Could granite solve the hard problem of the nuclear waste storage?

4 June โ€“ We need to search somewhere a place to dispose of high level of nuclear waste. A safe place that will keep them separated for many years. Moreover, if we want to fight the global warming then we must search this kind of place to keep carbon dioxide too.

A research study released by Scientific Reports  reported that crystalline rocks, like granite, have a natural and automatic process to steal itself and have capacity to isolate fluids for thousands of years.

A granite rock in Huangshan (China), Author: Arne Huckelheim (Sep 2009)

A close analysis of the chemistry and granite by Japan and United Kingdom disclosed that when fluid went into the rock, it hardly moved. The scientists think that, the calcium situated in the rock responded with carbonate in the fluid to generate tiny crystals that blocked all the gaps and stopped further flow. As Roy Wogelius from the University of Manchester said, โ€œThis amount of calcite would never be expected in a granite, and the distribution of it indicates it almost certainly formed from small quantities of fluid trying to move through the rock,โ€.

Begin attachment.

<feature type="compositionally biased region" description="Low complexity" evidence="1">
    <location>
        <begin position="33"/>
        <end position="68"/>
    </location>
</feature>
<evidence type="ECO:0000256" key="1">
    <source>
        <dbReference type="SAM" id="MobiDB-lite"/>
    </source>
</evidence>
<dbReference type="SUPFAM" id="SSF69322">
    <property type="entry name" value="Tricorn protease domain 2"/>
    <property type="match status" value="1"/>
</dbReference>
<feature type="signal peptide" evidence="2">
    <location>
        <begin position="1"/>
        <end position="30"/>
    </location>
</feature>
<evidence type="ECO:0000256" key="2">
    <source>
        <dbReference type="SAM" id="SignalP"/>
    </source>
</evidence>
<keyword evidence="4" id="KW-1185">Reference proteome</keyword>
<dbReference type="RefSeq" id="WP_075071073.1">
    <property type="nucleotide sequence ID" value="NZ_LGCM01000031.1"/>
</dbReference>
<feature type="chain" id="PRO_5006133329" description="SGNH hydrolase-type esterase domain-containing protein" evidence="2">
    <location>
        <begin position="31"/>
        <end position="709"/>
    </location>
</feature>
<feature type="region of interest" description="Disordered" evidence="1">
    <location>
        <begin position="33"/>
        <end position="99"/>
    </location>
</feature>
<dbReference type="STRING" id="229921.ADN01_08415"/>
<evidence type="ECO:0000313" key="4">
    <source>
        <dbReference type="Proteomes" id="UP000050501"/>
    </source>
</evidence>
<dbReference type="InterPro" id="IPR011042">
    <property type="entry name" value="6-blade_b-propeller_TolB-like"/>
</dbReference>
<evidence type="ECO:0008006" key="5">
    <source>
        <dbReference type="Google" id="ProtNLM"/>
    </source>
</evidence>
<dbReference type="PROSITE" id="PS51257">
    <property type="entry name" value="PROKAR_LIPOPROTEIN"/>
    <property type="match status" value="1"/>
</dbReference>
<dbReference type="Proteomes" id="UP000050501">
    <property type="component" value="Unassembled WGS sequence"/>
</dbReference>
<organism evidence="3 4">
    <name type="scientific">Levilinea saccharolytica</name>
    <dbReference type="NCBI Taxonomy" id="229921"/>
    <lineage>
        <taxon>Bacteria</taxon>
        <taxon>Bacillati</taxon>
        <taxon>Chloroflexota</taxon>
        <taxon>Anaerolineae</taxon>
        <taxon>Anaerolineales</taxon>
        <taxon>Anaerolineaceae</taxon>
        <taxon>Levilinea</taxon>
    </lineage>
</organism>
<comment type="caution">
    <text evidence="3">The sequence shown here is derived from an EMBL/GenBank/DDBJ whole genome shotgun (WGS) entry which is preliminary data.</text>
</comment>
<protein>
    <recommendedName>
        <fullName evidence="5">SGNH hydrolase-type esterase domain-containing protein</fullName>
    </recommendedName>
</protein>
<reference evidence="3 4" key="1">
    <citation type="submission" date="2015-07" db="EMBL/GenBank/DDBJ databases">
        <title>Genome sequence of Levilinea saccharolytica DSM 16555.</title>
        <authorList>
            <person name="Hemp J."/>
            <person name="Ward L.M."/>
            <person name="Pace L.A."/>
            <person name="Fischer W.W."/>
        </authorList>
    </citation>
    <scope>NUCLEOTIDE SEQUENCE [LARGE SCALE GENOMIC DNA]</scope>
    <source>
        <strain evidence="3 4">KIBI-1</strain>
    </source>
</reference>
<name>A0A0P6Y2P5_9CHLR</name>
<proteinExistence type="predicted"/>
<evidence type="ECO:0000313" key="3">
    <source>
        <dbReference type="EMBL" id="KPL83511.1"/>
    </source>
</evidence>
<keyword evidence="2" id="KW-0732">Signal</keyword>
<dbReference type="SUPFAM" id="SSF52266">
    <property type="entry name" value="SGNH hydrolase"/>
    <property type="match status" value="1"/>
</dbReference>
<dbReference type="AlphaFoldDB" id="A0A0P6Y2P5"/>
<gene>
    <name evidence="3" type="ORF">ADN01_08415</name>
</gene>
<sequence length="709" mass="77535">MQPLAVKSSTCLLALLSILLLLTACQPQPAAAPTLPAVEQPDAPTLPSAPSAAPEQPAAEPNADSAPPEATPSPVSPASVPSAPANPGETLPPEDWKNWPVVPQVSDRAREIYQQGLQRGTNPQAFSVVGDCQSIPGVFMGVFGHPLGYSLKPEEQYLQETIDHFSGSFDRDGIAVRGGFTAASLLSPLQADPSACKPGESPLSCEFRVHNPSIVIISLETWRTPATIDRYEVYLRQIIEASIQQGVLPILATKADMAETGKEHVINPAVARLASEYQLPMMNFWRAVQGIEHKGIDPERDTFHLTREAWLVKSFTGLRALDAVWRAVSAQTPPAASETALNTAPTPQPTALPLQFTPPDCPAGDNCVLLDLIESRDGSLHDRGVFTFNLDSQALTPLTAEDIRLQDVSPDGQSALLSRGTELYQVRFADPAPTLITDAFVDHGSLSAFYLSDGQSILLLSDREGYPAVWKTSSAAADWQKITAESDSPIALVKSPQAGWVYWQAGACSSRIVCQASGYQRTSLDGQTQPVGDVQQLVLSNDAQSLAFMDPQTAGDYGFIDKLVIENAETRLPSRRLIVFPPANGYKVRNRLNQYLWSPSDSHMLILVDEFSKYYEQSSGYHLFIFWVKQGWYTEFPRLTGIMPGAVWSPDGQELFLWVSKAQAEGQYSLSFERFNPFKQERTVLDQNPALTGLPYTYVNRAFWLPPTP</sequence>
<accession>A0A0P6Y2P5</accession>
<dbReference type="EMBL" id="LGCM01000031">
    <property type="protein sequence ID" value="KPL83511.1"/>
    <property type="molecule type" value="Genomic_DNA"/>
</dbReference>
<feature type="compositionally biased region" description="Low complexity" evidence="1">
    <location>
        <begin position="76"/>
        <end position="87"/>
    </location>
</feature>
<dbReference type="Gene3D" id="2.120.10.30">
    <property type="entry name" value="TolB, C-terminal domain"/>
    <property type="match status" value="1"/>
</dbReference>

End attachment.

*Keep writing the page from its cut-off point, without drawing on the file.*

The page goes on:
Even if we need to develop an excellent understanding before we conclude our radioactive waste disposal master plans, this might be considered an encouraging step.

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